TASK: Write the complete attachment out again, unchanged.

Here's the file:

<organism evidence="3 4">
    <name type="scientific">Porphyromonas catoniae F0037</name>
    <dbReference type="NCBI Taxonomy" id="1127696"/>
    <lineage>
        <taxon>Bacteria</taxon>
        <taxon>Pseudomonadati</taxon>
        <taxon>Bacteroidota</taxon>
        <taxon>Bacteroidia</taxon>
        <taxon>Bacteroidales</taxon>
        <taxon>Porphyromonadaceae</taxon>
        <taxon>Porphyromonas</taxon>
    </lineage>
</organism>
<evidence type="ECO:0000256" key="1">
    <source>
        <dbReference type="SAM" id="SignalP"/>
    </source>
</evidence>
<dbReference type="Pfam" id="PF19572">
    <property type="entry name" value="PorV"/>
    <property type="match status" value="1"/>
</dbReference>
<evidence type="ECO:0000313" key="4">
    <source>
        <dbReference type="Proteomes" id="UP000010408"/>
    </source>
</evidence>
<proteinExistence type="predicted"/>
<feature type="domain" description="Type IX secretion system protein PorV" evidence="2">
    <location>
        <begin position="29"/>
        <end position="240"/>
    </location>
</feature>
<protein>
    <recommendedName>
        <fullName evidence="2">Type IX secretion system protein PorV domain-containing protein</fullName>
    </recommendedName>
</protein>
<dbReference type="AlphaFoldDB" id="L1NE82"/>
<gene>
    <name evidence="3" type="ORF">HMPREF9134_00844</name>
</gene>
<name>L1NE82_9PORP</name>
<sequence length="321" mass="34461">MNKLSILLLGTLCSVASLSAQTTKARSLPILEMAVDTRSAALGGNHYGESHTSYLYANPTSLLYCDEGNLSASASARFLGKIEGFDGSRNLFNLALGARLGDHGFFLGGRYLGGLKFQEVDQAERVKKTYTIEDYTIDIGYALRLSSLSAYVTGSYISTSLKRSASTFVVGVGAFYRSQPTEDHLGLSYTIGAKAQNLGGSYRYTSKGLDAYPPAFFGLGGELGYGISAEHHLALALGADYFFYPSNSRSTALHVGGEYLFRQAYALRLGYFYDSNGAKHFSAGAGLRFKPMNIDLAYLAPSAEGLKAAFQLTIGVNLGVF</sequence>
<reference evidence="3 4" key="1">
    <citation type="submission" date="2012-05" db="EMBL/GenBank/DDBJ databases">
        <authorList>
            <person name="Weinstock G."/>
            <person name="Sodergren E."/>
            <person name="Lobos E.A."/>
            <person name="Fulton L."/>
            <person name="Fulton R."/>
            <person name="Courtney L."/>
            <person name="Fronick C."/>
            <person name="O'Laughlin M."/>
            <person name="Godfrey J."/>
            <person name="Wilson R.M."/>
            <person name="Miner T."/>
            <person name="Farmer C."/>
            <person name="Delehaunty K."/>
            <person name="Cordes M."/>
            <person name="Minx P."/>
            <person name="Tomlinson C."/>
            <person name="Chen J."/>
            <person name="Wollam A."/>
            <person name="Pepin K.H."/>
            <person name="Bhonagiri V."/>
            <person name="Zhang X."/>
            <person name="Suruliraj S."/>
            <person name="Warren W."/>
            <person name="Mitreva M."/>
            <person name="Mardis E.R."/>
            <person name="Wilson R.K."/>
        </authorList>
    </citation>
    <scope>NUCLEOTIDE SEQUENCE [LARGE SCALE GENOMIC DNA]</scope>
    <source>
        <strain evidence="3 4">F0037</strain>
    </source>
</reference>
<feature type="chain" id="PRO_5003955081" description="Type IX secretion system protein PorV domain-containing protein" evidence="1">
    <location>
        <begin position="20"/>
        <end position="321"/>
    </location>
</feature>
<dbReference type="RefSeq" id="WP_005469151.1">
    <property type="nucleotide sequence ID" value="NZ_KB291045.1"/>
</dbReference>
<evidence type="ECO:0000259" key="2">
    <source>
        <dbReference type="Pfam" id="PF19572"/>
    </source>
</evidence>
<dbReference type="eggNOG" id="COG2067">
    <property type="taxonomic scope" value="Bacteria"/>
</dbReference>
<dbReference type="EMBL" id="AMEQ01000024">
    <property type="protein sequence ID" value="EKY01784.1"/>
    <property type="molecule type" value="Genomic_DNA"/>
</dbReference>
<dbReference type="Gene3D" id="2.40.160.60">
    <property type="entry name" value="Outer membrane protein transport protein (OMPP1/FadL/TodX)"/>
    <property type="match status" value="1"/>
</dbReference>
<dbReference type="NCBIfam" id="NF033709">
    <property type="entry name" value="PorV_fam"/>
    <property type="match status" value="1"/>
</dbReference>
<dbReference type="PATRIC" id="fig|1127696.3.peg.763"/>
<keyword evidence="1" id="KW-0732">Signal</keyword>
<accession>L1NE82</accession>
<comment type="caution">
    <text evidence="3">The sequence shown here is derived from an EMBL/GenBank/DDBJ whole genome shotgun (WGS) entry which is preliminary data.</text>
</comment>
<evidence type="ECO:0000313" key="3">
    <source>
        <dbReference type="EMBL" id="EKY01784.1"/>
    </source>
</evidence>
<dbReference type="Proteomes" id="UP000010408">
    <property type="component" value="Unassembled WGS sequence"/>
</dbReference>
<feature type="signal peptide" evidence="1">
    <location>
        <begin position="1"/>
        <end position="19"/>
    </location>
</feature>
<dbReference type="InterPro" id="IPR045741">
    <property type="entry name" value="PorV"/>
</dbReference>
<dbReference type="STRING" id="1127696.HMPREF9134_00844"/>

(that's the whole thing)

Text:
<organism evidence="3 4">
    <name type="scientific">Porphyromonas catoniae F0037</name>
    <dbReference type="NCBI Taxonomy" id="1127696"/>
    <lineage>
        <taxon>Bacteria</taxon>
        <taxon>Pseudomonadati</taxon>
        <taxon>Bacteroidota</taxon>
        <taxon>Bacteroidia</taxon>
        <taxon>Bacteroidales</taxon>
        <taxon>Porphyromonadaceae</taxon>
        <taxon>Porphyromonas</taxon>
    </lineage>
</organism>
<evidence type="ECO:0000256" key="1">
    <source>
        <dbReference type="SAM" id="SignalP"/>
    </source>
</evidence>
<dbReference type="Pfam" id="PF19572">
    <property type="entry name" value="PorV"/>
    <property type="match status" value="1"/>
</dbReference>
<evidence type="ECO:0000313" key="4">
    <source>
        <dbReference type="Proteomes" id="UP000010408"/>
    </source>
</evidence>
<proteinExistence type="predicted"/>
<feature type="domain" description="Type IX secretion system protein PorV" evidence="2">
    <location>
        <begin position="29"/>
        <end position="240"/>
    </location>
</feature>
<protein>
    <recommendedName>
        <fullName evidence="2">Type IX secretion system protein PorV domain-containing protein</fullName>
    </recommendedName>
</protein>
<dbReference type="AlphaFoldDB" id="L1NE82"/>
<gene>
    <name evidence="3" type="ORF">HMPREF9134_00844</name>
</gene>
<name>L1NE82_9PORP</name>
<sequence length="321" mass="34461">MNKLSILLLGTLCSVASLSAQTTKARSLPILEMAVDTRSAALGGNHYGESHTSYLYANPTSLLYCDEGNLSASASARFLGKIEGFDGSRNLFNLALGARLGDHGFFLGGRYLGGLKFQEVDQAERVKKTYTIEDYTIDIGYALRLSSLSAYVTGSYISTSLKRSASTFVVGVGAFYRSQPTEDHLGLSYTIGAKAQNLGGSYRYTSKGLDAYPPAFFGLGGELGYGISAEHHLALALGADYFFYPSNSRSTALHVGGEYLFRQAYALRLGYFYDSNGAKHFSAGAGLRFKPMNIDLAYLAPSAEGLKAAFQLTIGVNLGVF</sequence>
<reference evidence="3 4" key="1">
    <citation type="submission" date="2012-05" db="EMBL/GenBank/DDBJ databases">
        <authorList>
            <person name="Weinstock G."/>
            <person name="Sodergren E."/>
            <person name="Lobos E.A."/>
            <person name="Fulton L."/>
            <person name="Fulton R."/>
            <person name="Courtney L."/>
            <person name="Fronick C."/>
            <person name="O'Laughlin M."/>
            <person name="Godfrey J."/>
            <person name="Wilson R.M."/>
            <person name="Miner T."/>
            <person name="Farmer C."/>
            <person name="Delehaunty K."/>
            <person name="Cordes M."/>
            <person name="Minx P."/>
            <person name="Tomlinson C."/>
            <person name="Chen J."/>
            <person name="Wollam A."/>
            <person name="Pepin K.H."/>
            <person name="Bhonagiri V."/>
            <person name="Zhang X."/>
            <person name="Suruliraj S."/>
            <person name="Warren W."/>
            <person name="Mitreva M."/>
            <person name="Mardis E.R."/>
            <person name="Wilson R.K."/>
        </authorList>
    </citation>
    <scope>NUCLEOTIDE SEQUENCE [LARGE SCALE GENOMIC DNA]</scope>
    <source>
        <strain evidence="3 4">F0037</strain>
    </source>
</reference>
<feature type="chain" id="PRO_5003955081" description="Type IX secretion system protein PorV domain-containing protein" evidence="1">
    <location>
        <begin position="20"/>
        <end position="321"/>
    </location>
</feature>
<dbReference type="RefSeq" id="WP_005469151.1">
    <property type="nucleotide sequence ID" value="NZ_KB291045.1"/>
</dbReference>
<evidence type="ECO:0000259" key="2">
    <source>
        <dbReference type="Pfam" id="PF19572"/>
    </source>
</evidence>
<dbReference type="eggNOG" id="COG2067">
    <property type="taxonomic scope" value="Bacteria"/>
</dbReference>
<dbReference type="EMBL" id="AMEQ01000024">
    <property type="protein sequence ID" value="EKY01784.1"/>
    <property type="molecule type" value="Genomic_DNA"/>
</dbReference>
<dbReference type="Gene3D" id="2.40.160.60">
    <property type="entry name" value="Outer membrane protein transport protein (OMPP1/FadL/TodX)"/>
    <property type="match status" value="1"/>
</dbReference>
<dbReference type="NCBIfam" id="NF033709">
    <property type="entry name" value="PorV_fam"/>
    <property type="match status" value="1"/>
</dbReference>
<dbReference type="PATRIC" id="fig|1127696.3.peg.763"/>
<keyword evidence="1" id="KW-0732">Signal</keyword>
<accession>L1NE82</accession>
<comment type="caution">
    <text evidence="3">The sequence shown here is derived from an EMBL/GenBank/DDBJ whole genome shotgun (WGS) entry which is preliminary data.</text>
</comment>
<evidence type="ECO:0000313" key="3">
    <source>
        <dbReference type="EMBL" id="EKY01784.1"/>
    </source>
</evidence>
<dbReference type="Proteomes" id="UP000010408">
    <property type="component" value="Unassembled WGS sequence"/>
</dbReference>
<feature type="signal peptide" evidence="1">
    <location>
        <begin position="1"/>
        <end position="19"/>
    </location>
</feature>
<dbReference type="InterPro" id="IPR045741">
    <property type="entry name" value="PorV"/>
</dbReference>
<dbReference type="STRING" id="1127696.HMPREF9134_00844"/>